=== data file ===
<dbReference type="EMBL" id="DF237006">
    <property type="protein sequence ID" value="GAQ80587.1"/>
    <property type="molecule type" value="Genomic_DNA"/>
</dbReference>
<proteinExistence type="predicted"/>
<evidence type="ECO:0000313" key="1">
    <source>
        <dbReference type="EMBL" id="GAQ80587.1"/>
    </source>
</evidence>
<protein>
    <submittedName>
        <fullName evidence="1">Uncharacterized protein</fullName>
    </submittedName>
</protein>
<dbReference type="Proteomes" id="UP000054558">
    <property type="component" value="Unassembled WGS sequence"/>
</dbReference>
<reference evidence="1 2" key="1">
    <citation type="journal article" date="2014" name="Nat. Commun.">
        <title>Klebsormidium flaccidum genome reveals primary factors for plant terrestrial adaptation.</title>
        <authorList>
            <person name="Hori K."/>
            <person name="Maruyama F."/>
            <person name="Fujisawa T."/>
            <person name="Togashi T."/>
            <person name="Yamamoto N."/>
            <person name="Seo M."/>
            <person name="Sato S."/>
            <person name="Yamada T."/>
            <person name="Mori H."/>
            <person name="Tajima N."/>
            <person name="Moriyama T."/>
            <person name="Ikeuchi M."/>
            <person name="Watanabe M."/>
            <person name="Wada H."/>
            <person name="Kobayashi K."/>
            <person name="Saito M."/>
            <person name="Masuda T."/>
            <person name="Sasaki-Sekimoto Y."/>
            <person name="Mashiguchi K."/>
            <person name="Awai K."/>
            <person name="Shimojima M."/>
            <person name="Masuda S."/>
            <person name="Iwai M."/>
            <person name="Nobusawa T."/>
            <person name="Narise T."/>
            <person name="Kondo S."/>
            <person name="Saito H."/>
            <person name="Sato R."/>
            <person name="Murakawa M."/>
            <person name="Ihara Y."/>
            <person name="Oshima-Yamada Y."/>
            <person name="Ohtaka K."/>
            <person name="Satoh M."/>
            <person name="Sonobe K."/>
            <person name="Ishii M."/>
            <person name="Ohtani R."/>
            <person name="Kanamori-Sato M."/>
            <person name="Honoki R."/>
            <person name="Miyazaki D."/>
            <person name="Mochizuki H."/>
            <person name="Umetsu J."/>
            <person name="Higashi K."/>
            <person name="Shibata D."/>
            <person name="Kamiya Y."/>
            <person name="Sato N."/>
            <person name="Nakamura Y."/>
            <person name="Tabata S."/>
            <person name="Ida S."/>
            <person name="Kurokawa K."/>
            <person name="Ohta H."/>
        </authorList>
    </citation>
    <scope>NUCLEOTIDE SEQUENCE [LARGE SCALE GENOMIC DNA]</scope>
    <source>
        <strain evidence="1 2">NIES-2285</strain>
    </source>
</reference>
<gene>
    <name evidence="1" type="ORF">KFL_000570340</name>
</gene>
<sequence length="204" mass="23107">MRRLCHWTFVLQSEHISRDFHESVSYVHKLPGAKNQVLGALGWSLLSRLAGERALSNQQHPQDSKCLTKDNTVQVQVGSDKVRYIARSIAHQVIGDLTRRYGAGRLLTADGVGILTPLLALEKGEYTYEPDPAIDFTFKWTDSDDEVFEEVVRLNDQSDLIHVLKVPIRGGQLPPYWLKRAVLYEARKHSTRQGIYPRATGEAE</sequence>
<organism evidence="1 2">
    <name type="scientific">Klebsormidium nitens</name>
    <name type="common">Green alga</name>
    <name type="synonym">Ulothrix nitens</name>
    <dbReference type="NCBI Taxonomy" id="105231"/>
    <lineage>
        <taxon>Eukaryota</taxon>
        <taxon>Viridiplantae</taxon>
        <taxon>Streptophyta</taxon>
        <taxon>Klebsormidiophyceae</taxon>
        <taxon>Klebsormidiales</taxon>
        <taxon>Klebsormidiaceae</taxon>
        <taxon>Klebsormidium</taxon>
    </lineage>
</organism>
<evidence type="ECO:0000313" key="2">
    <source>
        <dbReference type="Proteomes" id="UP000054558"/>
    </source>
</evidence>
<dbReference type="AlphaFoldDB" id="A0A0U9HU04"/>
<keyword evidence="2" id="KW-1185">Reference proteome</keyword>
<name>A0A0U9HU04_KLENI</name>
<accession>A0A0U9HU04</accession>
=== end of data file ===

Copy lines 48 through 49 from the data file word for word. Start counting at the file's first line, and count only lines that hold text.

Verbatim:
            <person name="Kondo S."/>
            <person name="Saito H."/>